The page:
On decision making, Plan B and half-time team talks

Sam DavisNotes on a rugby match, half-time motivational talks, and executing a change from a Plan A to a Plan B

The match features The Ospreys of Wales playing Connaught of Ireland. The game is as important as any league clash, but hardly one in which the result is career-changing.


Ospreys have the more glamorous internationals and reputation. Connaught have more local players, although they are catching up on the other Irish regional teams. Home advantage to Ospreys. Connaught are on a good winning streak and Ospreys are recovering from the donation of key players to Wales for the World Cup. Ospreys expect a tough match but as home team are favourites. Their home record against Connaught is very good.

Ball in play weaknesses?

A match in the same tournament the previous evening, was a typical catalog of errors typifying the relative ‘ball in play’ weaknesses of the Northern Hemisphere game. This game in comparison started with better quality rugby from both sides. Then there was a damaging ten minute ‘sin bin’ penalty against Ospreys which arguably was a dubious award. I mention that not out of supporter’s bias but because the team was rather disciplined at that stage of the match.

Connaught exerted pressure in the ten minutes and scored a try. However, the play is roughly even. The very gifted Sam Davis is kicking well out of hand and running elusively. However, his goal kicking is weaker than usual and he misses three out of three. Ospreys are attacking but Connaught, sometime grimly, remain strong.

Plan A

At half time an intrusive reporter sticks a microphone into face of the home captain. Asks about refereeing. Their captain says sensibly that’s the way it goes and his team has to accept. Then he is asked what happens next. Says the team has to ‘pick it up’ . I read that to mean that in the second half, Plan A was to be executed better, or switched to a Plan B.

Plan A was (to my unprofessional eye) for the Ospreys to play good attacking rugby avoiding mistakes. After half time, Ospreys did indeed pick up pace. They also began making far more mistakes in attacking play. . Sam Davis misses another penalty. Connaught is defending and in another of those interviews their coach says they are under pressure but may be able to hold on. His cautious view was justified as Ospreys score a try. Davis continues to drift his kick right of the posts. Ospreys are now behind 16-18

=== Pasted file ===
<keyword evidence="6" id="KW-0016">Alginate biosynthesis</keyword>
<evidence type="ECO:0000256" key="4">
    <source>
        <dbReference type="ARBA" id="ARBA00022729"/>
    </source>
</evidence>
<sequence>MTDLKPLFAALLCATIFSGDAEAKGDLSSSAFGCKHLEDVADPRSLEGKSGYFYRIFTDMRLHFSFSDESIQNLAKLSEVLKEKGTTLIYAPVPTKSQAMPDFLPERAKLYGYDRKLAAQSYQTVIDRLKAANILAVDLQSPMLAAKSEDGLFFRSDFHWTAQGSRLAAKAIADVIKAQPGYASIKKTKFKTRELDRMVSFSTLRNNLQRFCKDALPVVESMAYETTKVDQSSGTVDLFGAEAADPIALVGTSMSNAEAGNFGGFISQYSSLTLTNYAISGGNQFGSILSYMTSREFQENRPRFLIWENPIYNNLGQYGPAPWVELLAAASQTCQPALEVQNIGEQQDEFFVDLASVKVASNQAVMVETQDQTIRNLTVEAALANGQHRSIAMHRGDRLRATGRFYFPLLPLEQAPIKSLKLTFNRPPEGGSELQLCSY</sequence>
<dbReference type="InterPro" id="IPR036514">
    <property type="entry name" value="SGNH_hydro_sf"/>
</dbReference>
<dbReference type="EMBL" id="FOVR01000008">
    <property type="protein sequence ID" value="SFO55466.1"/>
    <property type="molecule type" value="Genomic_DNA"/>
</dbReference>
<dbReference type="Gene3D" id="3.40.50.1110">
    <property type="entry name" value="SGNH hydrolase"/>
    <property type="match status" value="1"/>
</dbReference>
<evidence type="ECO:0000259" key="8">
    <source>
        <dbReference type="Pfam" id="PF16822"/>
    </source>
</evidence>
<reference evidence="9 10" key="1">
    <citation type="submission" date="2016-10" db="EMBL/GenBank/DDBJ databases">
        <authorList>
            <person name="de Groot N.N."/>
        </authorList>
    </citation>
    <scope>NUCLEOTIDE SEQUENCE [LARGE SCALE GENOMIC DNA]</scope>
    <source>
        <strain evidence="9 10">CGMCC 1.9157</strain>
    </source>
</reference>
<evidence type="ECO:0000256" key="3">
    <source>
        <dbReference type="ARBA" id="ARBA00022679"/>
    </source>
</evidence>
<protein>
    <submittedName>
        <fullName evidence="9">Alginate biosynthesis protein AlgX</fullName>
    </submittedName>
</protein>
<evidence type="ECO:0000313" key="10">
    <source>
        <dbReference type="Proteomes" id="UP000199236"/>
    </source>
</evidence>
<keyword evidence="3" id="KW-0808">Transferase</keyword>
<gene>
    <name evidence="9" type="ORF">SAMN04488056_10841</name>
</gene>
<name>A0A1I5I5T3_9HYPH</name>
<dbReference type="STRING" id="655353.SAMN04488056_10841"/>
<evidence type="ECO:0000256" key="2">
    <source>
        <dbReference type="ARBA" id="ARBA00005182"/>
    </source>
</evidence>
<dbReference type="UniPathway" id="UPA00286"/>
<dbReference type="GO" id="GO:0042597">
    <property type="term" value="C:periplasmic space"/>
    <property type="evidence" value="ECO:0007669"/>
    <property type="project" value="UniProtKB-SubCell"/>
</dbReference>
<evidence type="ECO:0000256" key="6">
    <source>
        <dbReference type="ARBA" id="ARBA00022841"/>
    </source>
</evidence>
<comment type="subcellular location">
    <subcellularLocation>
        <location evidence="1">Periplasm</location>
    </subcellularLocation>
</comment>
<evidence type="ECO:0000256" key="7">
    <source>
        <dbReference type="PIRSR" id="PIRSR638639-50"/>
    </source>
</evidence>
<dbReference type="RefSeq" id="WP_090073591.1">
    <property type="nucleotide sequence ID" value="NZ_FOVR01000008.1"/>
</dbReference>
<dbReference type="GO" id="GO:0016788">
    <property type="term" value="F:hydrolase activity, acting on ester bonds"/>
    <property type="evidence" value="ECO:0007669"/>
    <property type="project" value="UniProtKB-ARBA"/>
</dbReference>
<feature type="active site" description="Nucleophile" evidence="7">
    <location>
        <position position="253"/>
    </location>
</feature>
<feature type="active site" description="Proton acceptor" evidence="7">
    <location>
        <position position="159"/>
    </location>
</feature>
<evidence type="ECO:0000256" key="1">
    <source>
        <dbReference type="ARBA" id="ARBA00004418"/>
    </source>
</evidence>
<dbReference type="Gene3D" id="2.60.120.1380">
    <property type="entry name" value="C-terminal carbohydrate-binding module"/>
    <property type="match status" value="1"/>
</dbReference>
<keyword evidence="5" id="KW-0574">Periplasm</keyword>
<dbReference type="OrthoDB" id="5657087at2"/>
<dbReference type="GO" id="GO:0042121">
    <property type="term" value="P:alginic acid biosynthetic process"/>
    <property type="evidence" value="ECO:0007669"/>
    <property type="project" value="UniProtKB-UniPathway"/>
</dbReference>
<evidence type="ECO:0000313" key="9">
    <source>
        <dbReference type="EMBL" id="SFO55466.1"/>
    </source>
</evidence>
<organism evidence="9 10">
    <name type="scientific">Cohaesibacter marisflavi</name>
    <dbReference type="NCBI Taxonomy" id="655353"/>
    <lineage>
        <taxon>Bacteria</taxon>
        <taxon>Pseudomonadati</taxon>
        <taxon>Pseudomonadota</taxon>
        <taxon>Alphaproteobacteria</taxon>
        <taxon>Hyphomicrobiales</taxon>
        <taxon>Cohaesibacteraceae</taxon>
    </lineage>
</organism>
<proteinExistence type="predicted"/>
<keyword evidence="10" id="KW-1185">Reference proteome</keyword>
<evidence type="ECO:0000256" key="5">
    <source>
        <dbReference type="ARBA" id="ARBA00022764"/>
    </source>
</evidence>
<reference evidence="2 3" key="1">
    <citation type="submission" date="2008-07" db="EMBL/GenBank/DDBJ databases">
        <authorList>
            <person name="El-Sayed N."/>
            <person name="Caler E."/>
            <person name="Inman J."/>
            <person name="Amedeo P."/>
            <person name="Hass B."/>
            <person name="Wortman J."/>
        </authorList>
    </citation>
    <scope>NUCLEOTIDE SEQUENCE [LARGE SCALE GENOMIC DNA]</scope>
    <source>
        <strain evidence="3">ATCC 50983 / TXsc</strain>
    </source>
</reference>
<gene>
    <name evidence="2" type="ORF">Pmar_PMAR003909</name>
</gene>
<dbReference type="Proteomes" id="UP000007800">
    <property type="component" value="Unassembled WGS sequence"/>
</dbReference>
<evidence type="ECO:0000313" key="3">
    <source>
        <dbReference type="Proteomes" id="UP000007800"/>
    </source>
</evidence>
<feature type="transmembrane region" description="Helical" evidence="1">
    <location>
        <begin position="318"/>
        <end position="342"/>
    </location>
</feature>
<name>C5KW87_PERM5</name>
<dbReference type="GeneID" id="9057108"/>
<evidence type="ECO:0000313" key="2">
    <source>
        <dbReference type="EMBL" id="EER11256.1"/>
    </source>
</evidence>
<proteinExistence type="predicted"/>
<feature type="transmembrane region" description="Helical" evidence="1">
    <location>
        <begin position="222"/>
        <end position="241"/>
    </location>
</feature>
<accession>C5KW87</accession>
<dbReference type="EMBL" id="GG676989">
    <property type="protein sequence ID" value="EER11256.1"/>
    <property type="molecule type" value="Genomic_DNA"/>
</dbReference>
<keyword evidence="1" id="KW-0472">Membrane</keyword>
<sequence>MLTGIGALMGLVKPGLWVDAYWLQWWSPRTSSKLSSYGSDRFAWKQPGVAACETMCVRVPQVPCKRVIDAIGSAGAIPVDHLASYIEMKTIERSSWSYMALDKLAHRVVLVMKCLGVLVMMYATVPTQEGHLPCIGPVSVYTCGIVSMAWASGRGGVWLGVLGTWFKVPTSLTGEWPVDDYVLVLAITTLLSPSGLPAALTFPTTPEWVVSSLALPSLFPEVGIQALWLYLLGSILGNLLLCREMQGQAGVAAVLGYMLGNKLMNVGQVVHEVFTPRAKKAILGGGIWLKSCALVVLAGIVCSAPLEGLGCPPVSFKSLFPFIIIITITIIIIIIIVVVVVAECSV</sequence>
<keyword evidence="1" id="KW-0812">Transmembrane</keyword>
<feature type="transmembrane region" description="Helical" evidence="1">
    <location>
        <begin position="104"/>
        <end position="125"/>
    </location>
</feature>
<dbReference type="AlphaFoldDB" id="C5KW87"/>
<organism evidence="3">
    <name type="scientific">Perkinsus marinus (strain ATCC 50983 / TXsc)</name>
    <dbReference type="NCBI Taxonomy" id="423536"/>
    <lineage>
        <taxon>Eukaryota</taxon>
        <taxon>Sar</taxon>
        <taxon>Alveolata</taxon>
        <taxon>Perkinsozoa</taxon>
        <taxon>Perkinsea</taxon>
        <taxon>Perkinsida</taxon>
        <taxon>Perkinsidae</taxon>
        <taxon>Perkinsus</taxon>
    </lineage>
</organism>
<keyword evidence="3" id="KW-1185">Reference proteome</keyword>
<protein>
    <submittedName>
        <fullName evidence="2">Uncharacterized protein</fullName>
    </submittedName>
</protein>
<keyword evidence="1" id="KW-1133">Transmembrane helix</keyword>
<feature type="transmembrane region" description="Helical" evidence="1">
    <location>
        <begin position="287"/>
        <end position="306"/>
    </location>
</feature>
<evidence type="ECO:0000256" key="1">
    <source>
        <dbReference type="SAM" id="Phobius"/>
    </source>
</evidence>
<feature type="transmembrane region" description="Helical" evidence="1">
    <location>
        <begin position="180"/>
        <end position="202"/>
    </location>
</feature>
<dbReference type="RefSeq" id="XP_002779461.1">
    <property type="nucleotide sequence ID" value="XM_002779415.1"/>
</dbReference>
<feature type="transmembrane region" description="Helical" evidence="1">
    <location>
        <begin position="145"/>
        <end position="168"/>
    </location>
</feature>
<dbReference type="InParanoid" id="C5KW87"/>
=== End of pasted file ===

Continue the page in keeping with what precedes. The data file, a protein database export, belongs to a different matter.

Ospreys continue to attack at full throttle often with more low-percentage passes. Another mistake. With three minutes to go Connaught are gifted a penalty which they gratefully accept. There is a last frenzied attack by the Welsh team. Yet another mistake, and the match is lost by Ospreys.

What happened at half time?

If the captain’s remarks were followed through then the Plan B was to attack more strongly, which they did. Plan A was seen as failing. I didn’t think it was. Under such circumstances I have heard coaches say ‘More of the same. Rewards will come’
Instead, Plan B Was ‘Step it up’ . They did. The accurate pressurizing they imposed for much of the first half disappeared. My perception was that the team tried too hard to press and execute moves. Handling and other actions were more frequent.

So what?

I hesitate to claim this as more than a speculative attempt to understand leadership and team behaviours. There are gaps between what I observed, and possible broader conclusions I am suggesting. I have not mentioned whether the encouragement of the crowd influenced the players and whether any influence was positive.

This post should be seen in the context of the Rugby World Cup, as the game took place a few hours before the semi-final. Was I watching further evidence of poor skill levels in Regional Rugby? Even in the World Cup, even the top International teams of World Rugby have shown how pressure produces unexpected errors.

Maybe there is scope for a little vicarious learning for those of us who are not able to say ‘I was there’.

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